President Obama expressed condolences to the families of the victims of Malaysia Airlines Flight 17 during a visit Tuesday to the Netherlands Embassy in Washington.

A message of sympathy for the victims of the MH17 disaster, is written on a wooden klomp, a traditional Dutch footwear for farmers, placed together with bouquet of flowers in front of the Netherlands Embassy in Washington on July 21. (Manuel Balce Ceneta/AP)

"Obviously, we are all heartbroken," Obama said, after signing a condolence book. He said he was there to “express our solidarity with the people of the Netherlands” and added that “we will work with them to make sure their loved ones are recovered and justice” is  done.

At least 173 Dutch nationals were killed aboard the Malaysia Airline flight that crashed in Ukraine after being shot down by a missile.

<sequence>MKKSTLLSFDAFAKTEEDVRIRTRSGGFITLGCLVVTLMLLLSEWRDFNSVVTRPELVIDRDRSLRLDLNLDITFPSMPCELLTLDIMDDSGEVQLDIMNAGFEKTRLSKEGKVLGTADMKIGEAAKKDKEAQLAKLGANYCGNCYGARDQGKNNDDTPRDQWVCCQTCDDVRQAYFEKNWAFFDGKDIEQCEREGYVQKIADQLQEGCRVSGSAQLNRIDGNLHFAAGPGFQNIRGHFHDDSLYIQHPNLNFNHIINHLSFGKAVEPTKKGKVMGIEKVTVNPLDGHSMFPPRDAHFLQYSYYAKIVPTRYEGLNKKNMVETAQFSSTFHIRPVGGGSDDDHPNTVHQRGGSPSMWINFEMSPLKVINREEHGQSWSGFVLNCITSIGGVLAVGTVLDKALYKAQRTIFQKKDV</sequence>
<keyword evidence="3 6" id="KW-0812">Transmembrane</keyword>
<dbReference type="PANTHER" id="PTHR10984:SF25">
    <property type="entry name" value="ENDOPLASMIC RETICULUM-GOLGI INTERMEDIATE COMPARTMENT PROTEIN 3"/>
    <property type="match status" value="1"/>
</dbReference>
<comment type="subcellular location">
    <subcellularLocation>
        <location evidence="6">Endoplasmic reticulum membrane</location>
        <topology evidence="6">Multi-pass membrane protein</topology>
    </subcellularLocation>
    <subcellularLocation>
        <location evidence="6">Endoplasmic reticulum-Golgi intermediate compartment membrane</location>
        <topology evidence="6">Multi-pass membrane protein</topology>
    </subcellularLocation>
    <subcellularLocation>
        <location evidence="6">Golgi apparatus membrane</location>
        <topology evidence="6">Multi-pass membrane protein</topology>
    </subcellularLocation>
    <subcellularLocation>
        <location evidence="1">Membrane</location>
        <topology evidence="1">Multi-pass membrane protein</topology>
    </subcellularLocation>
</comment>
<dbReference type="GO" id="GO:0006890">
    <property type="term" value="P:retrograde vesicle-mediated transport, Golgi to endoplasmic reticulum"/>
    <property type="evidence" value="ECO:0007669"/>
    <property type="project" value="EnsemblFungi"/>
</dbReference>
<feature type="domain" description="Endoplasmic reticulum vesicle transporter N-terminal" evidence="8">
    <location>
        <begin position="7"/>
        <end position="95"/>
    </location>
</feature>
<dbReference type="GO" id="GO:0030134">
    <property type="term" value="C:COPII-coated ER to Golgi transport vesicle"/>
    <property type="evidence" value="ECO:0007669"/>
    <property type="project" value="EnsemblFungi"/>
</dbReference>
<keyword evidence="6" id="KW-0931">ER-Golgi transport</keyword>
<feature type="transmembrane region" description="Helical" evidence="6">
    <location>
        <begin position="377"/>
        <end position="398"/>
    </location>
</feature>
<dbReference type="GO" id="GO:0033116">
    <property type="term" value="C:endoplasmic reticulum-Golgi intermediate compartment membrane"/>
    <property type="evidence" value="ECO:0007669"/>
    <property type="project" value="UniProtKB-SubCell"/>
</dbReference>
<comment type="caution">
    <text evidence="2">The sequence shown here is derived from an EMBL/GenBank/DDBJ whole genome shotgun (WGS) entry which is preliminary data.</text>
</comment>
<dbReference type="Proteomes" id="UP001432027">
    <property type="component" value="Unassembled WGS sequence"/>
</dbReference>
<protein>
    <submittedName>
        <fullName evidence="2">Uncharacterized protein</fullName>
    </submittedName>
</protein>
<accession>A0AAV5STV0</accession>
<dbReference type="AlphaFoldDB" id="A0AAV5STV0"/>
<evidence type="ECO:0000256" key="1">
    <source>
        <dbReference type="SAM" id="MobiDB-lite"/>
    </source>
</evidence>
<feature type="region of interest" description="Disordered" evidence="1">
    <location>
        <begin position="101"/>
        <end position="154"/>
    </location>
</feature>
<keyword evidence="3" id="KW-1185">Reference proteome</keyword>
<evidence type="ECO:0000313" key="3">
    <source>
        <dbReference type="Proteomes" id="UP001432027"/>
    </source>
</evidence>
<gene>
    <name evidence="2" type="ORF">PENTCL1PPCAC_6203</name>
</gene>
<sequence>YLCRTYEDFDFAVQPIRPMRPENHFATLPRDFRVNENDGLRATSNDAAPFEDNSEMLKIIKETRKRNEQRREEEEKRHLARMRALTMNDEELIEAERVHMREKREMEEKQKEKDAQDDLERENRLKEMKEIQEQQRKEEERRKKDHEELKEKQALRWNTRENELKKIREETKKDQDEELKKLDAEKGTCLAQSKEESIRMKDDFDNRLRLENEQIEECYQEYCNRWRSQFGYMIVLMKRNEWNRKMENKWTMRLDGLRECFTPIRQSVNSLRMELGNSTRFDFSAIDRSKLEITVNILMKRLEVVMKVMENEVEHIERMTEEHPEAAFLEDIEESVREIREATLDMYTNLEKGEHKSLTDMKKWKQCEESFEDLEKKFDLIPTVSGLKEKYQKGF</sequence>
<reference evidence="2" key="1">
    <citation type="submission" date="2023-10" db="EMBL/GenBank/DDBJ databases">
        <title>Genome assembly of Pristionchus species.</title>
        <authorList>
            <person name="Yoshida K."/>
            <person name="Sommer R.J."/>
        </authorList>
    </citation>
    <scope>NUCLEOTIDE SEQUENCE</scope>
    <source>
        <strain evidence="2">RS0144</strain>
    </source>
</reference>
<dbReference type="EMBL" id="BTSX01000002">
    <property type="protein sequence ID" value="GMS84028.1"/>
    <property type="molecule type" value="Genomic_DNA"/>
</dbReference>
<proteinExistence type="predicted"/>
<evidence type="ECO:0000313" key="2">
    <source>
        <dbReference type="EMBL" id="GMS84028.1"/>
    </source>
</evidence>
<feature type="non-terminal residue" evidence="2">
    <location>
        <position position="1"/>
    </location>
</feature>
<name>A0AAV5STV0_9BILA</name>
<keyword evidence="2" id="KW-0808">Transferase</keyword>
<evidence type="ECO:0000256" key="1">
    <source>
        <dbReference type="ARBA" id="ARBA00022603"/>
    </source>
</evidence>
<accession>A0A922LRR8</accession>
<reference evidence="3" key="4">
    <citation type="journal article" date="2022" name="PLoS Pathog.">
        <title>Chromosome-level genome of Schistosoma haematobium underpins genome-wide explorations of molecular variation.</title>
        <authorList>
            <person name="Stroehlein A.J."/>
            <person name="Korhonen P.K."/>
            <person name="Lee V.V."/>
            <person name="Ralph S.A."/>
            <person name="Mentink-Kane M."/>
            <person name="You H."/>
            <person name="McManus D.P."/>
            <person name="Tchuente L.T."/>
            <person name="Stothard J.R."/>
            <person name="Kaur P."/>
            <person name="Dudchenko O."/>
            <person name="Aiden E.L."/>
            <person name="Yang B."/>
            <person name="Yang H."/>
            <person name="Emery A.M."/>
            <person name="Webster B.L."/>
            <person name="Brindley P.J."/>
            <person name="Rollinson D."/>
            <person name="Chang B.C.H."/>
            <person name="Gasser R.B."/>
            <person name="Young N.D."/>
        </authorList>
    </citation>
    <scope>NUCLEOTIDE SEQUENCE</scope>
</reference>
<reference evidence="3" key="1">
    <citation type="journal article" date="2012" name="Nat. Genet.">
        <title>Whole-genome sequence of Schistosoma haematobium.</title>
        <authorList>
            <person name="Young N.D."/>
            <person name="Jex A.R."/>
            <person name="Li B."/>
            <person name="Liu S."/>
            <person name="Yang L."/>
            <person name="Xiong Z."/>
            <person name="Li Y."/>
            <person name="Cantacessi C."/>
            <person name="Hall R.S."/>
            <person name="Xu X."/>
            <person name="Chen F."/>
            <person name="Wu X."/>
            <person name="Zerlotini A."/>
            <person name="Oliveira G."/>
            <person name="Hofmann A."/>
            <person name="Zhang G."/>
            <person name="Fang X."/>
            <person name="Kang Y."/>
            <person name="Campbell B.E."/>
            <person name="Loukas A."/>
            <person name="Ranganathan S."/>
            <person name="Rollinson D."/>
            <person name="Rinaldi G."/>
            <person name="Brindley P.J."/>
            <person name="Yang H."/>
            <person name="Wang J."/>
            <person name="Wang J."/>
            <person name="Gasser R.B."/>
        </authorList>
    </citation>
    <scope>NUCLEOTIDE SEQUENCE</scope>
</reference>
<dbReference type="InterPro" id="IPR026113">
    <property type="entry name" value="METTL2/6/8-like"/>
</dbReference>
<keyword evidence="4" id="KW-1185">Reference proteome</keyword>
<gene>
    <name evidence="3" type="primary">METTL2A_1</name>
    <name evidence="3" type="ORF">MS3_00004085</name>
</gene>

According to a pool report of the visit, a Dutch flag was flying at half-staff, and Obama spoke in a courtyard with Peter Mollema, deputy chief of mission at the embassy. Obama signed a personal message in the condolence book, which was placed on a table covered in white linen.

Mollema responded to the president by saying that there had been “an outpouring from the American people” and he was “deeply grateful.” More than a dozen embassy personnel, including several officials in uniforms, lined up to shake hands with Obama as he departed.